I had every intention of filling this space this week with an extended quote from Corrie Ten Boom. She went to the Ravensbruck concentration camp along with her sister, Betsie, during World War II for hiding Jews from Nazis. Betsie died in the camp. Due to a clerical error, Corrie was released a week before all the women her age were killed.
Years later, after Corrie spoke at a church in Germany about forgiveness, a guard from Ravensbruck who had since become a Christian came to her and asked her to forgive him. She called it the most difficult thing she had ever done, but as she extended forgiveness, “I had never known God’s love so intensely as I did then.”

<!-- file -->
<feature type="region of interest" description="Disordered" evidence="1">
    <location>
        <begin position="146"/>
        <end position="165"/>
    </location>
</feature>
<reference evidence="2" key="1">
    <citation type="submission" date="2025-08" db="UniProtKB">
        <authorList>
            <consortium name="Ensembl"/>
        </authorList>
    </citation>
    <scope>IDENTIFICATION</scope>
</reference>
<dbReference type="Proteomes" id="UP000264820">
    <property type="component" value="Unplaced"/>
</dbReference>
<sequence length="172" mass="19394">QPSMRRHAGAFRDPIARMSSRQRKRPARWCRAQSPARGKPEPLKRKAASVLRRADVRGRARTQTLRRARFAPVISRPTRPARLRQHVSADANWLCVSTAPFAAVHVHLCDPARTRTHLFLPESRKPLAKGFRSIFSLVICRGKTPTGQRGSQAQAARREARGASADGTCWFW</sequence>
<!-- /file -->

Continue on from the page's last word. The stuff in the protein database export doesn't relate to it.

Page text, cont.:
But then I recalled what one famous expositor said about famous people and famous events. Most folks find it hard to identify with them. Most of us will never face life-or-death circumstances like Corrie Ten Boom did, and most of us will never have to forgive the monstrous crimes that she forgave.
In other words, that kind of heroism doesn’t seem to apply to us.
However, just about everyone reading these words knows what it means to carry grudges. Did you feel what happened with that shift of one word? Grudges. That drops the matter right in your lap. As Paul Harvey might say, “I’ve stopped preaching and gone to meddling.”
“Preacher, fix my husband,” the woman spit out her request to the evangelist.
“Thirty years ago he did something.”
The forgiving spirit. Those who refuse it lug their religion around with them like a heavy chain.Those who enjoy it have tasted what it truly means to be free. “If you forgive other people when they sin against you, your heavenly Father will also forgive you.” (Matthew 6:14).